WaPo Report: Special counsel now investigating possible obstruction of justice

Cheryl Sanders
June 15, 2017

Shortly after Mueller's appointment was announced last month, Trump floated the idea of firing him, but staffers sought to squash the idea, which they believed would "turn a bad situation into a catastrophe", The Times reported Tuesday.

Robert Mueller's investigation is looking into possible collusion between the Trump campaign and the Kremlin, and is also looking into financial crimes among Trump associates, the Post wrote, citing five unnamed intelligence officials. Reached by ABC News, special counsel spokesman Peter Carr offered no comment.

In a pivotal shift in the investigation that has riveted Americans like no other for decades, senior intelligence officials have agreed to be interviewed by investigators working for the special counsel, Robert Mueller, the Post said. "We are not in a position to comment further".

"The FBI leak regarding the president is outrageous, inexcuseable and illegal", said a representative for Kasowitz.

Burr told CNN they had a "good meeting" with Mueller.

Coats, Rogers, and Ledgett will appear voluntarily, but it is as of yet unclear as to whether or not they will be instructed to invoke executive privilege to avoid answering Mueller's questions.

Comey testified that initial explanations that he was sacked because of poor leadership were "lies, plain and simple". Comey said he believes the president fired him because of the Russian Federation investigation.

Attorney General Jeff Sessions, his deputy and the Federal Bureau of Investigation director they helped fire all appeared in dramatic congressional hearings this past week to talk about President Donald Trump.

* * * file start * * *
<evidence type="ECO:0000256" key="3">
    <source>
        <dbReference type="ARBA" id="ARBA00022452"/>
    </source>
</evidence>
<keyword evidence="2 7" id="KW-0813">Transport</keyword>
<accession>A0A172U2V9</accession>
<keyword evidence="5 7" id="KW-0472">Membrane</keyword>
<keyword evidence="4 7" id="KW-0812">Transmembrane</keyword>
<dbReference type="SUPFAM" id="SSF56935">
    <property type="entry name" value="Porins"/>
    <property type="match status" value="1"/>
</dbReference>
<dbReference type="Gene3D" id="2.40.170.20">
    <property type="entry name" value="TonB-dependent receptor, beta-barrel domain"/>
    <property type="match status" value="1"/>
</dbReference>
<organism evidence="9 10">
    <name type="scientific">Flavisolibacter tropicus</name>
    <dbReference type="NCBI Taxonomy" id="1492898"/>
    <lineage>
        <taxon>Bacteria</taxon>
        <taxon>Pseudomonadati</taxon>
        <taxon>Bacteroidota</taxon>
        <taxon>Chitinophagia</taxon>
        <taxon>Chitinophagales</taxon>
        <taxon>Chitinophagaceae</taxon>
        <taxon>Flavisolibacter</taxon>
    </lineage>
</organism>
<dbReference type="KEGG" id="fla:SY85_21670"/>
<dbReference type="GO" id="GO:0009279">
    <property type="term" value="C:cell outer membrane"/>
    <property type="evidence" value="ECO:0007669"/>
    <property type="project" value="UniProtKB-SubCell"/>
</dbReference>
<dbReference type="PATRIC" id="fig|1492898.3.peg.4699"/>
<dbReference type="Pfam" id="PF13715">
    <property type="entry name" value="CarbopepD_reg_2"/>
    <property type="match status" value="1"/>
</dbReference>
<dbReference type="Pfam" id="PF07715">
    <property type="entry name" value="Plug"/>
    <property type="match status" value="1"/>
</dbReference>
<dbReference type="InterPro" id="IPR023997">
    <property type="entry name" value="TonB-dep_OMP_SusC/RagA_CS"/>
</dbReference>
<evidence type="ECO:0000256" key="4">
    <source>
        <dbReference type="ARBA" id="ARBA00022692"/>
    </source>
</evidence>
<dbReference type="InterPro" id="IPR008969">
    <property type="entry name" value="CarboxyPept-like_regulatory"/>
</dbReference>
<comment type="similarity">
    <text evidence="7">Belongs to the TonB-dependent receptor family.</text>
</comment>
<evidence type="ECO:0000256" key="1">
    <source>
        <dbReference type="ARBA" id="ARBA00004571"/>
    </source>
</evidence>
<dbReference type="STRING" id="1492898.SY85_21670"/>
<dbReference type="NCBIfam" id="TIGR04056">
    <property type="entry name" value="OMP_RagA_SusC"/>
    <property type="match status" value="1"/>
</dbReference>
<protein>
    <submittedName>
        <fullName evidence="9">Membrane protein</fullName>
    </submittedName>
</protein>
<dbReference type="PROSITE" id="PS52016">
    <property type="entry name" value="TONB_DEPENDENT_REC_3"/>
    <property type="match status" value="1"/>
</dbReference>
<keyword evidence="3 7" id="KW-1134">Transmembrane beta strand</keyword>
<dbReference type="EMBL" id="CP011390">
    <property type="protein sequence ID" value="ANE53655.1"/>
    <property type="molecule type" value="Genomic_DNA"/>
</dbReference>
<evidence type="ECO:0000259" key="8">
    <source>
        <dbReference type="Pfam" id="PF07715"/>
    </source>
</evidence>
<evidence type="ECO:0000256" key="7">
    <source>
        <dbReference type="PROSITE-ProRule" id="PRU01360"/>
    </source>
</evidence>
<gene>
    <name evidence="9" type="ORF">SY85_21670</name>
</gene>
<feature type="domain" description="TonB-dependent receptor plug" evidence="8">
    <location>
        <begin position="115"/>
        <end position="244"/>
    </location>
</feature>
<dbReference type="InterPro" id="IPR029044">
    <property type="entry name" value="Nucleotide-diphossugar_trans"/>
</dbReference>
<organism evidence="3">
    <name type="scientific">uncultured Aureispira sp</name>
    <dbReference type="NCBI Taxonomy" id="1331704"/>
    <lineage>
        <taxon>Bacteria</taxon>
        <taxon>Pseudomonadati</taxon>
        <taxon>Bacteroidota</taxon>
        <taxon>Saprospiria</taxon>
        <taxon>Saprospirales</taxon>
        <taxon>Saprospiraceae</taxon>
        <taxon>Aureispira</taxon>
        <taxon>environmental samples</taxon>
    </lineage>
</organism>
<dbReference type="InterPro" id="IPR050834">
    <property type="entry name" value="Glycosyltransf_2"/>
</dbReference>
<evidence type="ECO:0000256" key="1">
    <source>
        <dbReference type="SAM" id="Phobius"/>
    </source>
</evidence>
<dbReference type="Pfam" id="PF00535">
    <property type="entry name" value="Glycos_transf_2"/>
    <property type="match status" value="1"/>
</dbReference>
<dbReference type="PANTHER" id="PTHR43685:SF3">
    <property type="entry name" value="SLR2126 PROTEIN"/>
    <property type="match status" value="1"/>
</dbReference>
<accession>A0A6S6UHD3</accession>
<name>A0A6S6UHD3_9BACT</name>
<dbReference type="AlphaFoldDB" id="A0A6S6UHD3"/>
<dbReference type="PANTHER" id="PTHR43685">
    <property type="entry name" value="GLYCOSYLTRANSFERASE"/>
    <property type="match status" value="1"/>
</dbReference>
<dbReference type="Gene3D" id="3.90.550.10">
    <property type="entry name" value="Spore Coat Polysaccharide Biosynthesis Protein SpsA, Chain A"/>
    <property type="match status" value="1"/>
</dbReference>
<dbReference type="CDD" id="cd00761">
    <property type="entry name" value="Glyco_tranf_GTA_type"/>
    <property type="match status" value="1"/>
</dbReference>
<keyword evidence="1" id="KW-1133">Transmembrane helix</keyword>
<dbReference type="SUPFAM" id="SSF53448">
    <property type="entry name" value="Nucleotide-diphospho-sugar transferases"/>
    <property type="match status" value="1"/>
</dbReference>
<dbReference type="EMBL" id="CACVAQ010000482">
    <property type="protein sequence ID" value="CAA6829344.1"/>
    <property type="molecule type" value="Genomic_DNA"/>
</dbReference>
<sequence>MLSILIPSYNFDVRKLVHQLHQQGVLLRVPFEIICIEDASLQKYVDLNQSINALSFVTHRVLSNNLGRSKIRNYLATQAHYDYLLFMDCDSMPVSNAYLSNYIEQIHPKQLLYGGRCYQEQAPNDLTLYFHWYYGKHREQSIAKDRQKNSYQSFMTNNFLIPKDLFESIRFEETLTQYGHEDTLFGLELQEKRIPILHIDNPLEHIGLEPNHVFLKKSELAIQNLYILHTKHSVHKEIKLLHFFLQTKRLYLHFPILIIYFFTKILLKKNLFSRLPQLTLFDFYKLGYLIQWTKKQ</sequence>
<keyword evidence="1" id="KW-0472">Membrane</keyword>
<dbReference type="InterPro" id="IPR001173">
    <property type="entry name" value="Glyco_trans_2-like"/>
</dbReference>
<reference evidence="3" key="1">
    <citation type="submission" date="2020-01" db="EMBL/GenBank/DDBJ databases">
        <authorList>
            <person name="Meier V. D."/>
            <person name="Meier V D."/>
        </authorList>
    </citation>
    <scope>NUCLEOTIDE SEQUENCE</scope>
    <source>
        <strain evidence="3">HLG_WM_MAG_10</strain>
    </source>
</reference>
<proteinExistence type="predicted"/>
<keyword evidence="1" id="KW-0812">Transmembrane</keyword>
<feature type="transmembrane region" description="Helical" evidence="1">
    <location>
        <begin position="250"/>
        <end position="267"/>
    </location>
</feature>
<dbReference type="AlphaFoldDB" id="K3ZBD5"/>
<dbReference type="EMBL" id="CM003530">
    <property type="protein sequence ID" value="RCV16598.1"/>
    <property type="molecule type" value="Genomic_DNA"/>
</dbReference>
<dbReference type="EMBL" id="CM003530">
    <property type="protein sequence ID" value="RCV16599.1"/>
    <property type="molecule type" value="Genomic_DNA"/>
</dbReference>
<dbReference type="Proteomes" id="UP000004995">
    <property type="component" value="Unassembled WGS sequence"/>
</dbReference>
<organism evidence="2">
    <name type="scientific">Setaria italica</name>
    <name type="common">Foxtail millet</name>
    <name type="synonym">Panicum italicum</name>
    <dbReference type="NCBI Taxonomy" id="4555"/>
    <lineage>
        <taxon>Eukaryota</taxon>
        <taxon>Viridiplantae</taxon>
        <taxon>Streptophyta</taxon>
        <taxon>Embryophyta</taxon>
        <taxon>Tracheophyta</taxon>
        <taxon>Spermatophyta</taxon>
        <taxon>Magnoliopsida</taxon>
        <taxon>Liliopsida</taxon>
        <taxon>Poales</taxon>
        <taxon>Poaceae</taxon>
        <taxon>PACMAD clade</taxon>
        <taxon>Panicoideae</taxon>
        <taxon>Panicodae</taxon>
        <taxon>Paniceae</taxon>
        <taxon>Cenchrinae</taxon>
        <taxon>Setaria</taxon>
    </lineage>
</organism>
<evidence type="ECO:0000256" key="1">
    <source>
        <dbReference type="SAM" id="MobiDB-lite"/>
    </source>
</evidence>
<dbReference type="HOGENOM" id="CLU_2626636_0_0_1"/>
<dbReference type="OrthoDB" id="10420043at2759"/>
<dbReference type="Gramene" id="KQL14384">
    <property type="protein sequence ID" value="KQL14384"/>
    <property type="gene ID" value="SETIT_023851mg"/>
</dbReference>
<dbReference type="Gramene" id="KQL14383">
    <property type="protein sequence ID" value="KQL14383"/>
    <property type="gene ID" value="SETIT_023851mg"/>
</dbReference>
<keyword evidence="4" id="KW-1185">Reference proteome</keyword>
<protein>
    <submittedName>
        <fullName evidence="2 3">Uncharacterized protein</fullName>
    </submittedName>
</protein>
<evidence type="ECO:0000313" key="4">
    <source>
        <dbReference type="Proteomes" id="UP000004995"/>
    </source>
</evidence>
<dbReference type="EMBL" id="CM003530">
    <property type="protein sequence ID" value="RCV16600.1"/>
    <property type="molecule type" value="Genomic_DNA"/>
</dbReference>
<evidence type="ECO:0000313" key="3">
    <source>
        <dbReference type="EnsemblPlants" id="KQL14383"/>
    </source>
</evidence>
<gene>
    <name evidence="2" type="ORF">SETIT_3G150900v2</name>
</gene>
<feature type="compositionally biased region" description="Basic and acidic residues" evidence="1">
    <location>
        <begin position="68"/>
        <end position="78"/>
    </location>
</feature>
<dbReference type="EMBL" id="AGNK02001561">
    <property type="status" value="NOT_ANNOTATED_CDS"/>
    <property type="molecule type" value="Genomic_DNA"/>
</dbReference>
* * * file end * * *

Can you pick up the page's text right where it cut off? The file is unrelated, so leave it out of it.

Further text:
Even the House intelligence committee - which was nearly derailed by a partisan split and has been slowed by a decision by its chairman, Devin Nunes, not to completely step aside from the probe - took critical steps this week. But Comey did lay out facts that a prosecutor could use to try to prove obstruction, as NPR's Domenico Montanaro noted.

He also told lawmakers that Trump was not personally the target of an investigation while he was still the head of the FBI.

Comey testified that he was asked for "loyalty" from the president.

The president denies that he asked Comey to drop the Flynn probe, part of his version of the events involving the former director that he said last week he'd be "100 percent" willing to recount under oath.

Tuesday morning, Trump supporter Ari Fleischer, who served as President George W. Bush's press secretary, again highlighted the issue of Mueller's probe being handled by attorneys who have donated mostly to Democrats, a message that Donald Trump Jr. quickly retweeted to his own 1.7 million followers.

On Trump's plane ride home after a trip to Wisconsin, Sarah Huckabee Sanders told reporters he "has no intention" of firing Mueller, even though she maintained that "the president has the right to".

In a letter to Comey informing him of his termination, Trump wrote that he was acting on the recommendation of Attorney General Jeff Sessions and Deputy Attorney General Rod Rosenstein, but days later expressed that the decision was his own and that he was thinking about the Russian Federation investigation when it was made. He added that fundraising records show some of the lawyers whom Mueller selected for his team have contributed to Democrats. The National Law Journal reported on June 9 that Mueller has brought Deputy Solicitor General Michael Dreeben onto the team on a part-time basis.

While a sitting president is unlikely to face criminal prosecution, obstruction of justice could form the basis for impeachment.

Other reports by iNewsToday